Understanding New and Emerging Credit Risks



Understanding New and Emerging Credit Risks
Perspectives from Banking and Boardroom Experts
Credit Risk Management
Understanding New and Emerging Credit Risks
The crisis may be over, but the challenges of
managing credit risk in a low interest rate
environment and increasingly competitive
marketplace are not. Traditional credit metrics
improved significantly in 2013, including net charge
offs and the allowance for loan losses. Similarly,
the federal banking system set a new record
level of net income in 2013. So, shouldn’t boards
of directors be able to breathe a sigh of relief,
knowing that their credit risk management systems
have worked? Why then, do regulators, such as
the Office of the Comptroller of the Currency, see
signs of increasing credit risk and warn examiners
to focus on underwriting standards, new product
plans and risk management systems? David Shaw,
director, Credit Risk Management Services at
WeiserMazars LLP, discusses new credit risk
concerns, the forces driving them and the need for
enhanced risk management programs.
What are some of the factors in today’s banking
environment causing increased credit risk?
In essence, banks feel a need to increase revenues and
interest income in the face of a continuing low interest
rate environment and an increasingly competitive
marketplace. For larger institutions, this means
competing first on price, then offering longer terms
and eventually relaxing covenants for commercial
loans. Community banks are also becoming more
involved in the highly active commercial and
industrial (C&I) loans market because many of them
are seeking to diversify loan portfolios away from
commercial real estate by adding other, less familiar
loan types.
What are some of the signs or signals that have
caught the attention of examiners and loan review
Some banks are loosening underwriting standards,
as evidenced by increases in exceptions to policies,
including extending loan terms, excluding or
weakening loan guarantees, increasing collateral
advance rates, loosening reporting requirements,
and offering fewer and less stringent covenants
(sometimes known as covenant lite). Regulators are
also reviewing new product offerings because they
increase credit risk, either because the bank may not
have experience with the offering or may not have
considered its full impact on the bank’s risk profile.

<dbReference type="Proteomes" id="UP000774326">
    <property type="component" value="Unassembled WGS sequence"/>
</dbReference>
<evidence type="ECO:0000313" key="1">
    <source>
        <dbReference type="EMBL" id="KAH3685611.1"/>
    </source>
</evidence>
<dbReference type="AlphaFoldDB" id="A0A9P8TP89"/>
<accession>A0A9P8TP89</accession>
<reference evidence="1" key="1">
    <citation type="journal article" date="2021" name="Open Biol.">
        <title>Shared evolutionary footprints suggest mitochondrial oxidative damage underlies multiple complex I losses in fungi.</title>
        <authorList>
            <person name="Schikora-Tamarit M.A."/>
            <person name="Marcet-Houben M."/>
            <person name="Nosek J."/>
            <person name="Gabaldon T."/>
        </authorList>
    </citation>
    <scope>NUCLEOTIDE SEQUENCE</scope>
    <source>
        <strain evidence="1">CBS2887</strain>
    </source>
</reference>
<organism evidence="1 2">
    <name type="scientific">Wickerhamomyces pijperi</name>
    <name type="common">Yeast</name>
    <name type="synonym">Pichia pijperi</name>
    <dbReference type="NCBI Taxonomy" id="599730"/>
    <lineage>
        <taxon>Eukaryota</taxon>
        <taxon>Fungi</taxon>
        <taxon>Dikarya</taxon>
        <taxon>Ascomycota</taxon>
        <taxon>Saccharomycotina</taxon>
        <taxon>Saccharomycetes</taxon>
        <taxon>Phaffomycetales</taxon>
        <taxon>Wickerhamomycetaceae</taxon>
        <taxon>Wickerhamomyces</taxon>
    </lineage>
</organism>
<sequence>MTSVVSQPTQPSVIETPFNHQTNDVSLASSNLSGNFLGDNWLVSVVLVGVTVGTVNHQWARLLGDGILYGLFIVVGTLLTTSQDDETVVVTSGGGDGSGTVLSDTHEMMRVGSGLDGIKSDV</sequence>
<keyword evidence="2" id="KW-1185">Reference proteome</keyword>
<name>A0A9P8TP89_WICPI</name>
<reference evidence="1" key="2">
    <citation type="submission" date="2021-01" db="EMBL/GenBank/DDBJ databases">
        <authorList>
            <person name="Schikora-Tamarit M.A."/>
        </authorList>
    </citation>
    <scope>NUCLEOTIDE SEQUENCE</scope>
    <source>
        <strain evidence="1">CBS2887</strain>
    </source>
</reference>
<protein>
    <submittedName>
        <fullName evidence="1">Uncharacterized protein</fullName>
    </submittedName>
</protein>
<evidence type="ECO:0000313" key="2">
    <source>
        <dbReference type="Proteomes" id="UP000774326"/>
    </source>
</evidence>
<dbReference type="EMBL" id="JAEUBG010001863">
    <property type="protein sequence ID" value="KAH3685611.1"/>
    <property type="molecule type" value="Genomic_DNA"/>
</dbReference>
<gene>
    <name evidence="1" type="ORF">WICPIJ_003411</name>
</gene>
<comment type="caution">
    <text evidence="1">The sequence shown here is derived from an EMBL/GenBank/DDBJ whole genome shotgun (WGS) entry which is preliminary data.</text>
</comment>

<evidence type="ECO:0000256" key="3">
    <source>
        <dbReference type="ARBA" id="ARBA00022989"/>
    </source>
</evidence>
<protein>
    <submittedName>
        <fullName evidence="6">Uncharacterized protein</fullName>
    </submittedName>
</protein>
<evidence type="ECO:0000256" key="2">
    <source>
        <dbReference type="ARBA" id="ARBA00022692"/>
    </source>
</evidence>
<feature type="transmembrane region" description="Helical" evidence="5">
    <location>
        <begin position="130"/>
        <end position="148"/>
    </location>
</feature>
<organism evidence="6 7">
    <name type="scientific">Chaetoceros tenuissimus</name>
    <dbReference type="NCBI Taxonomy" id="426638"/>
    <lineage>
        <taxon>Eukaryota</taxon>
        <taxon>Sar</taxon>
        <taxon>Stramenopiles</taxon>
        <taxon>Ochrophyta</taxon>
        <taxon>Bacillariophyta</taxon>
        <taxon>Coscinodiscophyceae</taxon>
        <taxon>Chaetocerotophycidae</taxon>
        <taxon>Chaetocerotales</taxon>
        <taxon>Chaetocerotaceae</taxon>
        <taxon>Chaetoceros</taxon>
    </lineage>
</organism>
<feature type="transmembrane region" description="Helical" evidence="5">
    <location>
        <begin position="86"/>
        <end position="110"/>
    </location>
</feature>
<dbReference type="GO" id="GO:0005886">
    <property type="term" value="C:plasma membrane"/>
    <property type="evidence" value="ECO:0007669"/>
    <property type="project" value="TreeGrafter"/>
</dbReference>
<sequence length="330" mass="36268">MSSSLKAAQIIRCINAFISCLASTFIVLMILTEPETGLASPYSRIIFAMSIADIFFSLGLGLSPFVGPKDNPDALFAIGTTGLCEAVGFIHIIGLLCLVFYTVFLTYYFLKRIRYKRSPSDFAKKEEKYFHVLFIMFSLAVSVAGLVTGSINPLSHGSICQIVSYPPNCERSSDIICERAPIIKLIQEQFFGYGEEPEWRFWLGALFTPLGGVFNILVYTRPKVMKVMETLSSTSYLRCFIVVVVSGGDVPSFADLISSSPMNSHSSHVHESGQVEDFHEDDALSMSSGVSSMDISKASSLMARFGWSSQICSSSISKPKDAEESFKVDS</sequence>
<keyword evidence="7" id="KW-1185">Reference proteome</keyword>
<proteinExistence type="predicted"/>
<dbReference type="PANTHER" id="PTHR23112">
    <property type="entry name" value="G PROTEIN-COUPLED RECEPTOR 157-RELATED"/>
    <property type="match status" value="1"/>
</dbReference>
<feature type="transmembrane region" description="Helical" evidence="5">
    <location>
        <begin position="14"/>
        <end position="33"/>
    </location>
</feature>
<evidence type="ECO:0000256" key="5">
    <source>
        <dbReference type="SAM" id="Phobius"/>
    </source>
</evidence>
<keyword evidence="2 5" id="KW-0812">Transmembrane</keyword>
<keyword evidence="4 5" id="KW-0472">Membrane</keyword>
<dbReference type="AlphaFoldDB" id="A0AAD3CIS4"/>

Are there other signs that WeiserMazars has seen?
Yes, particularly in the community banking sector,
there has been increased C&I lending, most notably
commercial lines of credit supported by working
capital assets. Of particular concern is the fact that
many institutions have not recognized or adopted
new policies, procedures, underwriting standards
and monitoring systems for these types of loans. For
example, many institutions continue to use EBITDA
(earnings before interest, taxes, depreciation and
amortization) as the sole measure of cash flow, ignoring
the balance sheet and cash flow from operations, as
if they were doing a commercial real estate loan. It
is important to analyze periodic accounts receivable.
Additional concerns include the level of experience of
loan officers and the added resources and infrastructure
needed to adequately monitor these loans.
What are the roles and responsibilities of directors
to oversee these issues?
First, boards need to understand that new or expanded
product lines add to strategic risk as well as credit
risk. As a strategic decision, expansion of product
lines will impact other areas of the bank, including
capital requirements and ratios, risk thresholds,
provisioning and the allowance for loan losses, as well
as create a need for different and unfamiliar forms
of stress testing. Second, boards need to ensure that
the bank’s technology and staffing are adequate, and
determine whether additional investments will need
to be made in these areas. Finally, boards need to
examine and understand any revisions to commercial
underwriting policies and procedures, and track their
impact on volume and credit quality metrics.
Should banks consider outsourcing some of the
processes and administrative functions?
Banks can consider outside resources to draft or
review new or revised underwriting standards and
policies. A loan review firm or other consultants
can review the underwriting documents to assess
the analysis and compliance with policies. There are
also outside firms that can perform the back-office
functions of ongoing monitoring of commercial loans.
David A. Shaw is a
director at WeiserMazars
with more than 26 years
of experience as a
commercial banker,
CFO and management/
financial consultant.
Accounting | Tax | Advisory
As seen in the 4th Quarter 2014 issue of Bank Director

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